Section 501 of the Rehabilitation Act provides a cause of action for federal employees alleging disability discrimination. Taylor v. Small, 350 F.3d 1286, 1291 (D.C. Cir. 2003). The standards set forth in Title I of the Americans with Disabilities Act of 1990 ("ADA") apply when determining whether § 501 has been violated in a complaint alleging employment discrimination. See 29 U.S.C. § 791(g) (applying ADA standards to complaints alleging "nonaffirmative action employment discrimination"). Under Title I of the ADA, "[n]o covered entity shall discriminate against a qualified individual on the basis of disability in regard to job application procedures, the hiring, advancement, or discharge of employees, employee compensation, job training, and other terms, conditions, and privileges of employment." 42 U.S.C. § 12112(a). Discrimination includes "participating in a contractual or other arrangement or relationship that has the effect of subjecting a covered entity's qualified applicant or employee with a disability to the discrimination prohibited by this subchapter[.]" 42 U.S.C. § 12112(b)(2).

Although Title I of the ADA generally prohibits employment discrimination against disabled individuals, Congress created an exception to enable organizations to sponsor or provide bona fide benefit plans not subject to state insurance laws even if they offer different terms to disabled individuals, provided, however, that the benefits plan is not "used as a subterfuge to evade the purposes" of the ADA in preventing employment discrimination based on disability. 42 U.S.C. § 12201(c)(3). A plan is bona fide if it "exists and pays benefits." Pub. Employees Ret. Sys. of Ohio v. Betts, 492 U.S. 158, 166 (1989) (internal quotations omitted), superseded by statute, Older Workers Benefit Protection Act of 1990, Pub. L. No. 101-433, 104 Stat. 978. There is no dispute that FLTCIP is a bona fide benefit plan not subject to state laws that regulate insurance. (Pl.'s Opp'n at 5 n.4.) The parties dispute whether the FLTCIP is a subterfuge to evade the purposes of the ADA and therefore whether the safe harbor provision shields the defendants from liability.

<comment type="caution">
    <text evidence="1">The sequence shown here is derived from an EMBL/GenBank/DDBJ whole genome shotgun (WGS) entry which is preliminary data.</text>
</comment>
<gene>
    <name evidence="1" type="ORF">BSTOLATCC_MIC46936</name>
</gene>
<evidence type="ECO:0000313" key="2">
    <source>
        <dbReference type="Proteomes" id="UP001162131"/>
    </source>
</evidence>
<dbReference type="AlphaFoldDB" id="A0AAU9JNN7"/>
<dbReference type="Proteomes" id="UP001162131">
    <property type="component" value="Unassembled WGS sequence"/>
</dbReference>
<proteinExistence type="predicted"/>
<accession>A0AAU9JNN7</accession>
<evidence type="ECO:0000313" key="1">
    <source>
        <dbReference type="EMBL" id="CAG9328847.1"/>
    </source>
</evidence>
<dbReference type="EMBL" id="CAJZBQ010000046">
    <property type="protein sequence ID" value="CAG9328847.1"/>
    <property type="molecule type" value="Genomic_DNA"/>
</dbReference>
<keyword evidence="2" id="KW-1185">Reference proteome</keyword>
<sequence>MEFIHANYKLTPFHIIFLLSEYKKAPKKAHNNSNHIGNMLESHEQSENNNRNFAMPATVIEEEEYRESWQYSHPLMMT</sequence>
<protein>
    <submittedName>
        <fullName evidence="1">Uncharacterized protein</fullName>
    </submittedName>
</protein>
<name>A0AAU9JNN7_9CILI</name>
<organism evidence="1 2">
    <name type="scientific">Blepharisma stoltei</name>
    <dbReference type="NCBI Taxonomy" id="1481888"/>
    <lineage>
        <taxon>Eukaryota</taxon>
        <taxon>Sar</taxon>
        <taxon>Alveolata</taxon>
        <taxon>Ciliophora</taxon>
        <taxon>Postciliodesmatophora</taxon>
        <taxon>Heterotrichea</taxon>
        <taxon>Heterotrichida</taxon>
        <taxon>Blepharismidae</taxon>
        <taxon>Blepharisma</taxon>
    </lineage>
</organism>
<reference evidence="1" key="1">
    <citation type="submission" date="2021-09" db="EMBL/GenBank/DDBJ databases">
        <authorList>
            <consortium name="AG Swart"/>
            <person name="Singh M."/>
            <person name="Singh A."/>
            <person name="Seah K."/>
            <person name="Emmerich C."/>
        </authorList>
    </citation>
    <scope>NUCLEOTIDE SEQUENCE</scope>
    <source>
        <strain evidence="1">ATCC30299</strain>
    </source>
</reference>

I. STANDARD FOR SUBTERFUGE

The D.C. Circuit has resolved the interpretation of "subterfuge" that courts should employ to determine whether a plaintiff can maintain a discrimination claim against a bona fide benefit plan under the Rehabilitation Act. In Modderno v. King, the Circuit accorded subterfuge its "'ordinary meaning as "a scheme, plan, stratagem, or artifice of evasion."'" 82 F.3d 1059, 1064 (D.C. Cir. 1996) (quoting Betts, 492 U.S. at 167 (quoting McMann, 434 U.S. at 203)). The court adopted this definition from the Supreme Court's decision in Betts, 492 U.S. at 167, which interpreted a substantially similar exception found in the Age Discrimination in Employment Act of 1967 ("ADEA"), 81 Stat. 602, as amended, 29 U.S.C. ยง 621 et seq. The D.C. Circuit considered both the statutory language and legislative history of the ADA to determine whether a different definition than that employed under the ADEA was warranted, but ultimately decided that Congress had intended the definition of "subterfuge" employed in Betts to apply. The Modderno court reasoned that "Betts had been decided . . . before Congress adopted the 'subterfuge' language of ยง 501(c) of the ADA. Thus when Congress chose the term 'subterfuge' for the insurance safe-harbor of the ADA, it was on full alert as to what the Court understood the word to mean and possessed (obviously) a full grasp of the ...